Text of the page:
The DOT plans to hold a larger public meeting in April for more input on ways to improve bus service and the pedestrian use of Woodhaven Boulevard. The city has tried to address congestion on Woodhaven since 2009; so far the DOT installed a curb extension on the southern part of the boulevard and widened some medians. The thoroughfare is the site of 293 total crashes since February 2012.
Photo via Wikipedia
The folks at the QueensWay share some great news in regards to public transportation options in Queens. According to the New York State DOT Federal Fiscal Year 2014-18 Transportation Improvement Program report [PDF], the city is now in the planning process to install Select Bus Service along Woodhaven Boulevard. SBS, first implemented in New York in 2008, reduces travel time by creating dedicated bus lanes. Other features include high-visibility stations (pictured), new vehicles and a faster fare collection system. The report shows that the city laid out these plans over a five year period, with costs projected between $9,500,000 and $15,500,000. The preliminary design began in spring 2013 and detailed design will begin this spring. Construction could start as soon as January 2015.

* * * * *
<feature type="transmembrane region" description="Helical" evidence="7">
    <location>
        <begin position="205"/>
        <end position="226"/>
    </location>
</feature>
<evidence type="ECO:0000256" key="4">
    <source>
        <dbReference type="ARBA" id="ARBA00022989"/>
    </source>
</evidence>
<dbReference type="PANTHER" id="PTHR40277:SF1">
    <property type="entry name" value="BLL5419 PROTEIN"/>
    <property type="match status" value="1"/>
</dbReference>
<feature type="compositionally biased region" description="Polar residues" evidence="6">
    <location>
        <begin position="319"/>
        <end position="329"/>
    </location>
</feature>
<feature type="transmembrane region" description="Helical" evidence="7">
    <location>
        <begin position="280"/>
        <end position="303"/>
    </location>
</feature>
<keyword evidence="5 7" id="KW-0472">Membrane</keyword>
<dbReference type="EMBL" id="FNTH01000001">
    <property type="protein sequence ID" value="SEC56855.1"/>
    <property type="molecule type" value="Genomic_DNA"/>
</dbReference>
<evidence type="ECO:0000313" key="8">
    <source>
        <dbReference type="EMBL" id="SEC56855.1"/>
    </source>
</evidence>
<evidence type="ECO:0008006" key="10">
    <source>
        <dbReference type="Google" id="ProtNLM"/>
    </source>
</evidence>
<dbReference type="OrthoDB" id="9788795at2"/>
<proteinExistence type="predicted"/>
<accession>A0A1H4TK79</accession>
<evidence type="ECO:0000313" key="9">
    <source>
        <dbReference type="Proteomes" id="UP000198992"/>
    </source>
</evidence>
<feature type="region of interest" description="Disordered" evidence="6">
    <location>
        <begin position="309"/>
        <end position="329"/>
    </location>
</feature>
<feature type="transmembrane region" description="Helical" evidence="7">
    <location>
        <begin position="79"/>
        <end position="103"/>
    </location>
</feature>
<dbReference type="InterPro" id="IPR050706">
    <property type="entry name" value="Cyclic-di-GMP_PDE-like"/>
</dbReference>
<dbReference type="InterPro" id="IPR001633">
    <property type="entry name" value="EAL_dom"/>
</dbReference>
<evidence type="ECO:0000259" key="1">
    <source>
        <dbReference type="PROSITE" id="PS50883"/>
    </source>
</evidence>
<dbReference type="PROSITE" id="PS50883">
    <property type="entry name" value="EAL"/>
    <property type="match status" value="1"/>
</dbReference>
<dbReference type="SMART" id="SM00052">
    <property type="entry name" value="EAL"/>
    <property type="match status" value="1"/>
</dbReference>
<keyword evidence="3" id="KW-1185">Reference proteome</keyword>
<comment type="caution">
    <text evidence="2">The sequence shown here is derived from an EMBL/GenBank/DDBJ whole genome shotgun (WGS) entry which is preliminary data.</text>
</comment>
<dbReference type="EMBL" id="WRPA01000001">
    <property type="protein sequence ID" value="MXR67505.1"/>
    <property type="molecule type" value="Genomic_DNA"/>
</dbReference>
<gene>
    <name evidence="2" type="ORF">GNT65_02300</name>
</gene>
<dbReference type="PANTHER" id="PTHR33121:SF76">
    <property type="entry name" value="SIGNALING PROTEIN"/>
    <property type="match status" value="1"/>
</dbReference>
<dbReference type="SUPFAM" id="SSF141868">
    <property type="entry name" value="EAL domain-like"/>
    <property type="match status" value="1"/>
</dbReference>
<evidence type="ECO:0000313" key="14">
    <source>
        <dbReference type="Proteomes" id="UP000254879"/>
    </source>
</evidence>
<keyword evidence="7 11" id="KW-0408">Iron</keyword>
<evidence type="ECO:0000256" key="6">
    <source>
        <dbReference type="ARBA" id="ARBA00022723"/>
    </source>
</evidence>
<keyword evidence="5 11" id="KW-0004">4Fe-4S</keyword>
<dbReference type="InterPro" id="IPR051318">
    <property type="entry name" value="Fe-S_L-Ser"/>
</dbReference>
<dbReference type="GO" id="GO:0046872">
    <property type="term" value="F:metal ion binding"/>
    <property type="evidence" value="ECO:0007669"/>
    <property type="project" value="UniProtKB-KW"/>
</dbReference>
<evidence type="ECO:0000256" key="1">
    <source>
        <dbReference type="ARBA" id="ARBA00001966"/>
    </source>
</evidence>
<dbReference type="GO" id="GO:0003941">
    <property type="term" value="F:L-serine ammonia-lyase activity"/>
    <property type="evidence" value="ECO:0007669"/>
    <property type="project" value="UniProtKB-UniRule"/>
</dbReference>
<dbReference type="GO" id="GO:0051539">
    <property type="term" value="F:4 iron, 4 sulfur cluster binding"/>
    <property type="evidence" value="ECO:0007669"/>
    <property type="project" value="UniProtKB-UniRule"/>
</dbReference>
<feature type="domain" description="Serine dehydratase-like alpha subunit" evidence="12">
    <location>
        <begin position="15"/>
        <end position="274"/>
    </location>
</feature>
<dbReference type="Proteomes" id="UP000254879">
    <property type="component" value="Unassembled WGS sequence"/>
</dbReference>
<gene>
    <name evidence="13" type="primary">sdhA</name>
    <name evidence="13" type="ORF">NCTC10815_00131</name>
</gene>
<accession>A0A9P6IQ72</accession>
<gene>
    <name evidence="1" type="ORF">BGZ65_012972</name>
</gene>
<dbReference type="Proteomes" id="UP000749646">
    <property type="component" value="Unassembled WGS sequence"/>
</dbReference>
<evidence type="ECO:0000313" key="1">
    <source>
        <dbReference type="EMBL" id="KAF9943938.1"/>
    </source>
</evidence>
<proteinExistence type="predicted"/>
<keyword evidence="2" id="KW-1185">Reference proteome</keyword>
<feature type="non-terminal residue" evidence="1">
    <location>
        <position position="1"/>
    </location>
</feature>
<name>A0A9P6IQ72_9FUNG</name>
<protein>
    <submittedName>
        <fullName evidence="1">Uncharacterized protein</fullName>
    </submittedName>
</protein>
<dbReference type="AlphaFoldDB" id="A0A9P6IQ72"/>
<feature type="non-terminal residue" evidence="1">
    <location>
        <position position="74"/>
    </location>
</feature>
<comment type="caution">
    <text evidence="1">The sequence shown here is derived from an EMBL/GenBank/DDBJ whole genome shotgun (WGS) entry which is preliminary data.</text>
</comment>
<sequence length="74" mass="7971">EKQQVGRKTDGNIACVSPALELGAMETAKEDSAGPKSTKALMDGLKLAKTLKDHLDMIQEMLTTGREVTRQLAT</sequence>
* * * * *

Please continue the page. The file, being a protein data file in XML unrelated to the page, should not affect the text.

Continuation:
The Pratt Center for Community Development, in a study released last year, picked eight different corridors in New York that would particularly benefit from SBS — of the eight corridors listed, Woodhaven Boulevard is tied for first.
Bus Rapid Transit on Woodhaven Blvd [Friends of the Queensway]
Photo via Wikipedia
The Select Bus Service on Nostrand and Rogers Avenues between Bed Stuy and Sheepshead Bay starts November 17, according to an email from the MTA and DOT. When SBS service begins, the B44 Limited will become the B44 SBS, and the B44 local will continue service at all its current stops. For the first two weeks after SBS launches, the DOT will have Customer Ambassadors at every SBS station to explain the service and the new prepayment system. The DOT recently finished painting the bus lanes and installing the new wayfinding signs and prepayment kiosks throughout Crown Heights and Prospect Heights.
The SBS project team is holding a meeting next Thursday, November 7, at 6:30 pm to present all the planned and finished improvements, which include dedicated bus lanes, enhanced SBS stations, fare prepayment, end-to-end limited stops, signal optimization, transit signal priority, street resurfacing, pedestrian wayfinding signs, truck delivery windows, and new high-capacity, low-floor, three-door articulated buses. The meeting will take place in the Bedford Lounge on the second floor of the Brooklyn College Student Center at Campus Road and East 27th Street.
You can learn more about the SBS project here on its nyc.gov page.
Select Bus Service Lanes Are Being Painted on Nostrand Avenue [Brownstoner]
The Nostrand Avenue Reconstruction Takes Off [Brownstoner]